AMC Entertainment Group (AMC -5.17%) is on its way to recovering from the devastations caused by the coronavirus pandemic. Nearly all of its movie theaters are reopened, and guests are slowly coming back to watch films on the big screen. The company is no longer in crisis management mode as it was at the pandemic onset.

At that time, it was burning through hundreds of millions per month and needed cash to outlast the uncertain duration its theaters were closed to the public. With the crisis mostly averted, AMC can shift its focus to turning a profit, a feat that will admittedly be challenging and could take several quarters or years. In this next challenge, AMC's most crucial number could be $5.5 billion; that's how much interest-bearing debt the company has on its balance sheet.

A group of kids watching a movie in a movie theater.

AMC has $5.5 billion in debt on its balance sheet. Image source: Getty Images.

AMC's debt is a burden 

Interestingly, AMC has generated $239.6 million in interest expenses in its first two quarters of fiscal 2021. Annualized, that would turn out to be $479.2 million. To put that figure into context, AMC has not earned over $310 million in operating income in any year during the past decade. Therefore, if the company does not reduce its interest expenses, it has little chance of returning to profitability.

Already, management has made a move in the right direction. AMC announced on Sept. 30 that it paid back $35 million in debt that was costing the company at least 15% interest. The move is yet another example of skillful management by AMC's talented team. They were dealt an awful hand in the form of a pandemic and have done an excellent job minimizing the damages.

Fortunately, AMC's part in a meme stock rally has increased its stock price by 1,800% this year. Management opportunistically used an elevated stock price to issue shares to raise cash. In the quarter ended Jun 30, the company raised $1.25 billion in equity capital. Those funds can go a long way in helping the company's long-term prospects.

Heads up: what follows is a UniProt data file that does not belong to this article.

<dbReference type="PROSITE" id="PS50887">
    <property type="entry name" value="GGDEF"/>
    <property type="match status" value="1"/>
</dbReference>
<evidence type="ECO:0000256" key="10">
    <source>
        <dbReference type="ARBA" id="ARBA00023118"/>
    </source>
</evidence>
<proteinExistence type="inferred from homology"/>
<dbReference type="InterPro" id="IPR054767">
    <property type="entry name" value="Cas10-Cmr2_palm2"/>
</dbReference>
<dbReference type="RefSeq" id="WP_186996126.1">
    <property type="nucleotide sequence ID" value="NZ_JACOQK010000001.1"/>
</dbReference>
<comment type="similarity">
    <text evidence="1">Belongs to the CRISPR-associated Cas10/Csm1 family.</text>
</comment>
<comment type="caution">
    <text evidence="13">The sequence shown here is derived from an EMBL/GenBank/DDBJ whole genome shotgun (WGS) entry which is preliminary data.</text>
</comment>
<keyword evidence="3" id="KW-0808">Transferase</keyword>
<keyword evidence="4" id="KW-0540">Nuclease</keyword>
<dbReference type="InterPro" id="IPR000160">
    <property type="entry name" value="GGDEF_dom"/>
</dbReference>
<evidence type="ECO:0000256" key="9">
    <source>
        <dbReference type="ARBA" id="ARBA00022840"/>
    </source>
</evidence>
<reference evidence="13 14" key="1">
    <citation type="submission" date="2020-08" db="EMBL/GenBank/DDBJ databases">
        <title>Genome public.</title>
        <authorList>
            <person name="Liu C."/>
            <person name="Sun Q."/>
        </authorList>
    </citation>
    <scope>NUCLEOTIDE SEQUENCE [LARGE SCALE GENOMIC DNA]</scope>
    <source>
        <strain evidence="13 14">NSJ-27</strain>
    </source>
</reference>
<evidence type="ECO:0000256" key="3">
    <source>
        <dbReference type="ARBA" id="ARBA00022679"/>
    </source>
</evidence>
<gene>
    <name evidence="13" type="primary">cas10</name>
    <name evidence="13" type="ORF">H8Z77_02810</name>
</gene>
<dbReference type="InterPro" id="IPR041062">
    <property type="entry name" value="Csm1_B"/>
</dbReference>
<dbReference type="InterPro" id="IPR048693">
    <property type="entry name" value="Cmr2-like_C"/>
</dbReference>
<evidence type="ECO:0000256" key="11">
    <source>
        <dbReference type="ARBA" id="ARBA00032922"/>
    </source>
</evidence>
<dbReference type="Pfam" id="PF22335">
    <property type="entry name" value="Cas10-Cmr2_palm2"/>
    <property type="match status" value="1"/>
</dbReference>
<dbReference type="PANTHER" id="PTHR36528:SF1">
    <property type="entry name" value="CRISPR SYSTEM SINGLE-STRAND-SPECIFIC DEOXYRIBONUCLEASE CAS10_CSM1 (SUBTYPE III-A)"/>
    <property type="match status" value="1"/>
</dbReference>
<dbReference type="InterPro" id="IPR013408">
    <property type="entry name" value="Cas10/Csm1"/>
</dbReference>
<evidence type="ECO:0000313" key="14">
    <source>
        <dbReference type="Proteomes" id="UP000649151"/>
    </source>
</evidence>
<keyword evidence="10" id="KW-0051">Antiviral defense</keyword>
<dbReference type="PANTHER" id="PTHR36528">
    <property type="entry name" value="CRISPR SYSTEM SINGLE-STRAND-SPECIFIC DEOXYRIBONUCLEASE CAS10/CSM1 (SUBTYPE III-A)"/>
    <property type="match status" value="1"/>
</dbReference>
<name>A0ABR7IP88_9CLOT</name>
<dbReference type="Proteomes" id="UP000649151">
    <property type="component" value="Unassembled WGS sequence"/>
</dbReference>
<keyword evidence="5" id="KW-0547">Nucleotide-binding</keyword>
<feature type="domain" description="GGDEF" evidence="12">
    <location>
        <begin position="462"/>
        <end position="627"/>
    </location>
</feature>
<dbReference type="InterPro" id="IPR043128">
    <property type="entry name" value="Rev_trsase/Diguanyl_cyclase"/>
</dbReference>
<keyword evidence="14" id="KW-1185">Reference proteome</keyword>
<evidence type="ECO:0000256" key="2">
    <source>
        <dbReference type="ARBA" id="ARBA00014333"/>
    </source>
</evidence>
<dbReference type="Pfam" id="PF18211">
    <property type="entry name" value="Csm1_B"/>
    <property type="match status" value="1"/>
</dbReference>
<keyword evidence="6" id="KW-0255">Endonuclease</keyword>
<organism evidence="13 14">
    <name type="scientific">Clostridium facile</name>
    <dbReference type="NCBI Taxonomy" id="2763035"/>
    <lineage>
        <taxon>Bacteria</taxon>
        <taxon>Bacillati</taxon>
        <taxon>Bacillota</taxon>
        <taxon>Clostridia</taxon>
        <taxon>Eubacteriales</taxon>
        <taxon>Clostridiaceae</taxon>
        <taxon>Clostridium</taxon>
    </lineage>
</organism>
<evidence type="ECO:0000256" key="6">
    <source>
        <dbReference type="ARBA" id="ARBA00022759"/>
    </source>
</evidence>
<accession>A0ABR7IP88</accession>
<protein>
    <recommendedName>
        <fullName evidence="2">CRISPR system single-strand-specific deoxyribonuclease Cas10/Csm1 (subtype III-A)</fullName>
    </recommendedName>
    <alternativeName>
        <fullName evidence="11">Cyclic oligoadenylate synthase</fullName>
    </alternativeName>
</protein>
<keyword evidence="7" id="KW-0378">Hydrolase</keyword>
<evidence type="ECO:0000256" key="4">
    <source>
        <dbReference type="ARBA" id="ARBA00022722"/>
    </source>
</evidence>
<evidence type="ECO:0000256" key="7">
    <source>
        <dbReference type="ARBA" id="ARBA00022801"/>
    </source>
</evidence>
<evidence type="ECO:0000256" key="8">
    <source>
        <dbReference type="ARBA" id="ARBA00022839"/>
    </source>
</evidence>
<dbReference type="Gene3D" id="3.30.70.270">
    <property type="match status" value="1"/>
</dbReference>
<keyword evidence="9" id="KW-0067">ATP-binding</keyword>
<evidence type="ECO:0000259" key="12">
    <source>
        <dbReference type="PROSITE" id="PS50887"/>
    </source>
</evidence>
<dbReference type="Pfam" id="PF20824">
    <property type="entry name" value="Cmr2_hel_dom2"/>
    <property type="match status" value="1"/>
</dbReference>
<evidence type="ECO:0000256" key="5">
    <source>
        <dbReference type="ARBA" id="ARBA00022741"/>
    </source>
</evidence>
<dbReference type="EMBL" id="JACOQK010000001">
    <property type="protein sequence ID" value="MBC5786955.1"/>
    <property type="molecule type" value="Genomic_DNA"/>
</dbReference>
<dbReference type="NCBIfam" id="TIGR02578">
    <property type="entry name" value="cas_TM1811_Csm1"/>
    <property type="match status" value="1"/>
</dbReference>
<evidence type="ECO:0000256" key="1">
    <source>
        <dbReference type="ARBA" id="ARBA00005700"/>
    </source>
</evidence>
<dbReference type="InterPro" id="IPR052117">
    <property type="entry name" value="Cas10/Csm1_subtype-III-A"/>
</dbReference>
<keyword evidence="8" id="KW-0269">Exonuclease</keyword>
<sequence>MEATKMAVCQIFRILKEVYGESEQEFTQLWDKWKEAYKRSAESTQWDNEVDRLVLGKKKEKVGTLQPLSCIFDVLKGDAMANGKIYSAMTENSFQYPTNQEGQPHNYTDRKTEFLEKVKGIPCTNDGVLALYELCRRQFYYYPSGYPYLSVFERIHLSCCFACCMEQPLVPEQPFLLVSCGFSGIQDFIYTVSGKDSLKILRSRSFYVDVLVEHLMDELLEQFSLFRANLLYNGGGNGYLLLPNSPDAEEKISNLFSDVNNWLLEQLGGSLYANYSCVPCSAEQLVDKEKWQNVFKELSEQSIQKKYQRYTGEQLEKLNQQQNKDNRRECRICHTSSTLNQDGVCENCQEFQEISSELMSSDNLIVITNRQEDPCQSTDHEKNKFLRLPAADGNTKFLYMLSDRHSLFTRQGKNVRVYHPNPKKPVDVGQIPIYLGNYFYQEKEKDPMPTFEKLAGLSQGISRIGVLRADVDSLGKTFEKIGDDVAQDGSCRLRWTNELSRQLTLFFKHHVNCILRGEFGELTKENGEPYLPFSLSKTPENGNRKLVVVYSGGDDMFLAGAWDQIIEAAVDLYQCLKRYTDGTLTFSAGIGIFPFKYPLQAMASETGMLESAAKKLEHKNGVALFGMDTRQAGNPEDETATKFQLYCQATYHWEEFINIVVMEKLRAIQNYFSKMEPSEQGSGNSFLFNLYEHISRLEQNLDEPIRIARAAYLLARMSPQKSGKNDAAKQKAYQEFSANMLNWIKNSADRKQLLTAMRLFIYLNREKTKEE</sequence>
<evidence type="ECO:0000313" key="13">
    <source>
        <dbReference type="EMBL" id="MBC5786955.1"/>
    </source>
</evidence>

AMC's path to profitability

Notably, while the company has $5.5 billion in debt on its balance sheet, it's not all high-interest debt. Of its total borrowings, $1.8 billion is at a reasonable interest rate of roughly 3%. At that rate, it's not much of a burden to the company, especially if AMC can find some profitable capital investment opportunities that can return higher rates than the debt is costing.  

Getting even more specific, the company's most burdensome debt is $1.5 billion at an interest rate of at least 10%, with the principal due in 2026. This $1.5 billion alone is hitting the company for $150 million per year in before-tax interest expense.

AMC already has $1.8 billion in cash on its balance sheet. Suppose business operations can improve enough to start generating positive cash flows. In that case, it may shortly be in a position to significantly reduce one of its biggest roadblocks to profitability -- interest expenses.